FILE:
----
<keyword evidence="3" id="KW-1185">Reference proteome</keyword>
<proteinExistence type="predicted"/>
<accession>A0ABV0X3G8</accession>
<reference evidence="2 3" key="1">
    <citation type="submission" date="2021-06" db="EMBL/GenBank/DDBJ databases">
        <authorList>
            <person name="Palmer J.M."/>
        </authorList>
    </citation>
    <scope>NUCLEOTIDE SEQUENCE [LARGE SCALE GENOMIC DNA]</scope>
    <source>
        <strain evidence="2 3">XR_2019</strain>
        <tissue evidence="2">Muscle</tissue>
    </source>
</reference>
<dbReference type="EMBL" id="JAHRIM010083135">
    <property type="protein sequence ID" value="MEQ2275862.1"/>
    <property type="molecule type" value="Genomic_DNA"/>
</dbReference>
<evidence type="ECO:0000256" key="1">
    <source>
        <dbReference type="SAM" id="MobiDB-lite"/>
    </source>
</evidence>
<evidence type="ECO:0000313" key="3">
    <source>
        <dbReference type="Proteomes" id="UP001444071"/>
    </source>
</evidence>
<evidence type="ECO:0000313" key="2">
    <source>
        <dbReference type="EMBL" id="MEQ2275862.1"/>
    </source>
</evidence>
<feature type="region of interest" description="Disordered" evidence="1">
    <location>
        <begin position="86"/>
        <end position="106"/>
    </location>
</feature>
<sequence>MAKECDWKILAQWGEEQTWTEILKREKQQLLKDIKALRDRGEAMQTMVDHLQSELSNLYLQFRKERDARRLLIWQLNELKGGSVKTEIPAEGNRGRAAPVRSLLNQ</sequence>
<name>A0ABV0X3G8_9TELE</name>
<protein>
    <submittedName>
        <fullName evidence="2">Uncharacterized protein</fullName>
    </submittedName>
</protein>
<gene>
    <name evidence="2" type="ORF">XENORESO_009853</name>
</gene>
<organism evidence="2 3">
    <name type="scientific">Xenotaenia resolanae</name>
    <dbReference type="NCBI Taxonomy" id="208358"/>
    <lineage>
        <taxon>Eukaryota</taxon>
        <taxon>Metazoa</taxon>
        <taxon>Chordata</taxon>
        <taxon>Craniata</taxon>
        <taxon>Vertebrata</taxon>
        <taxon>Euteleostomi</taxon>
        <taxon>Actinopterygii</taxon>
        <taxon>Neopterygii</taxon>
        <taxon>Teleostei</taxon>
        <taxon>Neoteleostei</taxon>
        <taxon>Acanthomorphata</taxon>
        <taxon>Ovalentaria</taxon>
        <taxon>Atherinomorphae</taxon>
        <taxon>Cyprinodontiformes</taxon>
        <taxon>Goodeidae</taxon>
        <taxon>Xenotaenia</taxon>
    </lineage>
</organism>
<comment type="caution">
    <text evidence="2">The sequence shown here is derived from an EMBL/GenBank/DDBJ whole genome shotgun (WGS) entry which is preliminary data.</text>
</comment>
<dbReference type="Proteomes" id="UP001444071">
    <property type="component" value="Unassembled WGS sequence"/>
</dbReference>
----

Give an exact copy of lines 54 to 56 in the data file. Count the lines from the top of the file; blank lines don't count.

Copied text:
    <lineage>
        <taxon>Eukaryota</taxon>
        <taxon>Metazoa</taxon>